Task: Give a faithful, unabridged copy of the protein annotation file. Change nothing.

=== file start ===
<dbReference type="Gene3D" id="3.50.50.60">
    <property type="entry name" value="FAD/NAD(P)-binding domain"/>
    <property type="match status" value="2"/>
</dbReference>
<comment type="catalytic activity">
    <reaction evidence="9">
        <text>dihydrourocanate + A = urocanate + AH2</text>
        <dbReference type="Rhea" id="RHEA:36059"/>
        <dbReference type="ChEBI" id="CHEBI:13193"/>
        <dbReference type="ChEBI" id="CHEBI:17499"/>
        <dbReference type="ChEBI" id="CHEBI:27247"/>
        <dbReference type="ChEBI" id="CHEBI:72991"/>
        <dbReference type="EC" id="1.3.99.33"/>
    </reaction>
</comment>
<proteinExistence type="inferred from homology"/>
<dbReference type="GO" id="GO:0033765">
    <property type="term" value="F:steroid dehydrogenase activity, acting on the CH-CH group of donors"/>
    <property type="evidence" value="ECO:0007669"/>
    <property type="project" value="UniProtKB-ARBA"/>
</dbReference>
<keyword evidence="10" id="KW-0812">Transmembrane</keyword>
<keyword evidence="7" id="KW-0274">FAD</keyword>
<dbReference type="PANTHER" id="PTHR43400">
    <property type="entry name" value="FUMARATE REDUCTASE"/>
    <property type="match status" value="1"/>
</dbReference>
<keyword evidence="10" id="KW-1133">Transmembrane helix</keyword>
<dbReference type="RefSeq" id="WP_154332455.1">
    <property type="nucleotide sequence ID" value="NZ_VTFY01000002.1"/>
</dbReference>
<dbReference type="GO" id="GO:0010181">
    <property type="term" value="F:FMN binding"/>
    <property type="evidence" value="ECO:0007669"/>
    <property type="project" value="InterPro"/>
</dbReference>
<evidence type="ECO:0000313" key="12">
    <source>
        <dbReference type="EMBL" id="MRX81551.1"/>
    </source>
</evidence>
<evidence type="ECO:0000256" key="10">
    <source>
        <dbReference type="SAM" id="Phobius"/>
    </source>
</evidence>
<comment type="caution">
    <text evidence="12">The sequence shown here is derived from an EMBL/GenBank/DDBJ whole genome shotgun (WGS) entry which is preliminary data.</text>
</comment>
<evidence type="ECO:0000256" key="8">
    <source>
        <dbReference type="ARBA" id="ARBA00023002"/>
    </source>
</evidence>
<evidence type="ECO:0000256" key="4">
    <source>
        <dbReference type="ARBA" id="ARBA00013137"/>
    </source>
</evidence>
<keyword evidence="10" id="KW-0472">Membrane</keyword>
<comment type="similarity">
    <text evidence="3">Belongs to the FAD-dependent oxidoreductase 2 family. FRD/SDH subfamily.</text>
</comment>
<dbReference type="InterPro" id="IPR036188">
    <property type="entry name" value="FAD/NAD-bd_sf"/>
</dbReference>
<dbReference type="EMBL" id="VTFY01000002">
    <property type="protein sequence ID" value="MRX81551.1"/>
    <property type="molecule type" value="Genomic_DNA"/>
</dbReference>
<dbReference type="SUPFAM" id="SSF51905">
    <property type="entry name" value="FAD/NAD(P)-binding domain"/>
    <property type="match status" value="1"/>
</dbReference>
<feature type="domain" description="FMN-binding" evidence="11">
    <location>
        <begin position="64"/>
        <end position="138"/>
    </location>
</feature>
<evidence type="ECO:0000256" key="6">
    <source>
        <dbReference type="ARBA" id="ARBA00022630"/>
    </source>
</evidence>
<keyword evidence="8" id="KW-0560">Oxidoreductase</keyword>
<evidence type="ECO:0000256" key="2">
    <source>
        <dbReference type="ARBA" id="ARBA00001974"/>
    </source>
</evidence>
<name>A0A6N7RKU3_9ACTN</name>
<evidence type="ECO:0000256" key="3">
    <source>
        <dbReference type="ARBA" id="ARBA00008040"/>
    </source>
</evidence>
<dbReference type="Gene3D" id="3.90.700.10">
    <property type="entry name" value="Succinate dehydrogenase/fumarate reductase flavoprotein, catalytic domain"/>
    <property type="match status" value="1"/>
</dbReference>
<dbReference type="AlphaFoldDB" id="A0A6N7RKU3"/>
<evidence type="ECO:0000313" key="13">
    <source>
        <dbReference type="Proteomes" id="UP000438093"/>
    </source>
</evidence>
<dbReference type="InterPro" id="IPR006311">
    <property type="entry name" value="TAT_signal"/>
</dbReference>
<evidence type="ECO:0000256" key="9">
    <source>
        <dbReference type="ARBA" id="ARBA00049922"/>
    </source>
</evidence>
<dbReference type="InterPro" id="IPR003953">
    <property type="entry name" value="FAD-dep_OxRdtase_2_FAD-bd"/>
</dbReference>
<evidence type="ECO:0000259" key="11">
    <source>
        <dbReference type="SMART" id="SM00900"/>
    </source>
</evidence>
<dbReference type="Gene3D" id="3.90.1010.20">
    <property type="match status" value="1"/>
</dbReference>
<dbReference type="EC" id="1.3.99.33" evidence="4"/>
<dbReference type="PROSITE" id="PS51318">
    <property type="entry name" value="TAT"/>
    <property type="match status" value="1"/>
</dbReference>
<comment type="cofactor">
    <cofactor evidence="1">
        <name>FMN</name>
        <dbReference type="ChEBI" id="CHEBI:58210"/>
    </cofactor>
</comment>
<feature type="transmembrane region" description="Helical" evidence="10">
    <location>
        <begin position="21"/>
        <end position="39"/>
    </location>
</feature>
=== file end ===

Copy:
<dbReference type="Gene3D" id="3.50.50.60">
    <property type="entry name" value="FAD/NAD(P)-binding domain"/>
    <property type="match status" value="2"/>
</dbReference>
<comment type="catalytic activity">
    <reaction evidence="9">
        <text>dihydrourocanate + A = urocanate + AH2</text>
        <dbReference type="Rhea" id="RHEA:36059"/>
        <dbReference type="ChEBI" id="CHEBI:13193"/>
        <dbReference type="ChEBI" id="CHEBI:17499"/>
        <dbReference type="ChEBI" id="CHEBI:27247"/>
        <dbReference type="ChEBI" id="CHEBI:72991"/>
        <dbReference type="EC" id="1.3.99.33"/>
    </reaction>
</comment>
<proteinExistence type="inferred from homology"/>
<dbReference type="GO" id="GO:0033765">
    <property type="term" value="F:steroid dehydrogenase activity, acting on the CH-CH group of donors"/>
    <property type="evidence" value="ECO:0007669"/>
    <property type="project" value="UniProtKB-ARBA"/>
</dbReference>
<keyword evidence="10" id="KW-0812">Transmembrane</keyword>
<keyword evidence="7" id="KW-0274">FAD</keyword>
<dbReference type="PANTHER" id="PTHR43400">
    <property type="entry name" value="FUMARATE REDUCTASE"/>
    <property type="match status" value="1"/>
</dbReference>
<keyword evidence="10" id="KW-1133">Transmembrane helix</keyword>
<dbReference type="RefSeq" id="WP_154332455.1">
    <property type="nucleotide sequence ID" value="NZ_VTFY01000002.1"/>
</dbReference>
<dbReference type="GO" id="GO:0010181">
    <property type="term" value="F:FMN binding"/>
    <property type="evidence" value="ECO:0007669"/>
    <property type="project" value="InterPro"/>
</dbReference>
<evidence type="ECO:0000313" key="12">
    <source>
        <dbReference type="EMBL" id="MRX81551.1"/>
    </source>
</evidence>
<evidence type="ECO:0000256" key="10">
    <source>
        <dbReference type="SAM" id="Phobius"/>
    </source>
</evidence>
<comment type="caution">
    <text evidence="12">The sequence shown here is derived from an EMBL/GenBank/DDBJ whole genome shotgun (WGS) entry which is preliminary data.</text>
</comment>
<evidence type="ECO:0000256" key="8">
    <source>
        <dbReference type="ARBA" id="ARBA00023002"/>
    </source>
</evidence>
<evidence type="ECO:0000256" key="4">
    <source>
        <dbReference type="ARBA" id="ARBA00013137"/>
    </source>
</evidence>
<keyword evidence="10" id="KW-0472">Membrane</keyword>
<comment type="similarity">
    <text evidence="3">Belongs to the FAD-dependent oxidoreductase 2 family. FRD/SDH subfamily.</text>
</comment>
<dbReference type="InterPro" id="IPR036188">
    <property type="entry name" value="FAD/NAD-bd_sf"/>
</dbReference>
<dbReference type="EMBL" id="VTFY01000002">
    <property type="protein sequence ID" value="MRX81551.1"/>
    <property type="molecule type" value="Genomic_DNA"/>
</dbReference>
<dbReference type="SUPFAM" id="SSF51905">
    <property type="entry name" value="FAD/NAD(P)-binding domain"/>
    <property type="match status" value="1"/>
</dbReference>
<feature type="domain" description="FMN-binding" evidence="11">
    <location>
        <begin position="64"/>
        <end position="138"/>
    </location>
</feature>
<evidence type="ECO:0000256" key="6">
    <source>
        <dbReference type="ARBA" id="ARBA00022630"/>
    </source>
</evidence>
<keyword evidence="8" id="KW-0560">Oxidoreductase</keyword>
<evidence type="ECO:0000256" key="2">
    <source>
        <dbReference type="ARBA" id="ARBA00001974"/>
    </source>
</evidence>
<name>A0A6N7RKU3_9ACTN</name>
<evidence type="ECO:0000256" key="3">
    <source>
        <dbReference type="ARBA" id="ARBA00008040"/>
    </source>
</evidence>
<dbReference type="Gene3D" id="3.90.700.10">
    <property type="entry name" value="Succinate dehydrogenase/fumarate reductase flavoprotein, catalytic domain"/>
    <property type="match status" value="1"/>
</dbReference>
<dbReference type="AlphaFoldDB" id="A0A6N7RKU3"/>
<evidence type="ECO:0000313" key="13">
    <source>
        <dbReference type="Proteomes" id="UP000438093"/>
    </source>
</evidence>
<dbReference type="InterPro" id="IPR006311">
    <property type="entry name" value="TAT_signal"/>
</dbReference>
<evidence type="ECO:0000256" key="9">
    <source>
        <dbReference type="ARBA" id="ARBA00049922"/>
    </source>
</evidence>
<dbReference type="InterPro" id="IPR003953">
    <property type="entry name" value="FAD-dep_OxRdtase_2_FAD-bd"/>
</dbReference>
<evidence type="ECO:0000259" key="11">
    <source>
        <dbReference type="SMART" id="SM00900"/>
    </source>
</evidence>
<dbReference type="Gene3D" id="3.90.1010.20">
    <property type="match status" value="1"/>
</dbReference>
<dbReference type="EC" id="1.3.99.33" evidence="4"/>
<dbReference type="PROSITE" id="PS51318">
    <property type="entry name" value="TAT"/>
    <property type="match status" value="1"/>
</dbReference>
<comment type="cofactor">
    <cofactor evidence="1">
        <name>FMN</name>
        <dbReference type="ChEBI" id="CHEBI:58210"/>
    </cofactor>
</comment>
<feature type="transmembrane region" description="Helical" evidence="10">
    <location>
        <begin position="21"/>
        <end position="39"/>
    </location>
</feature>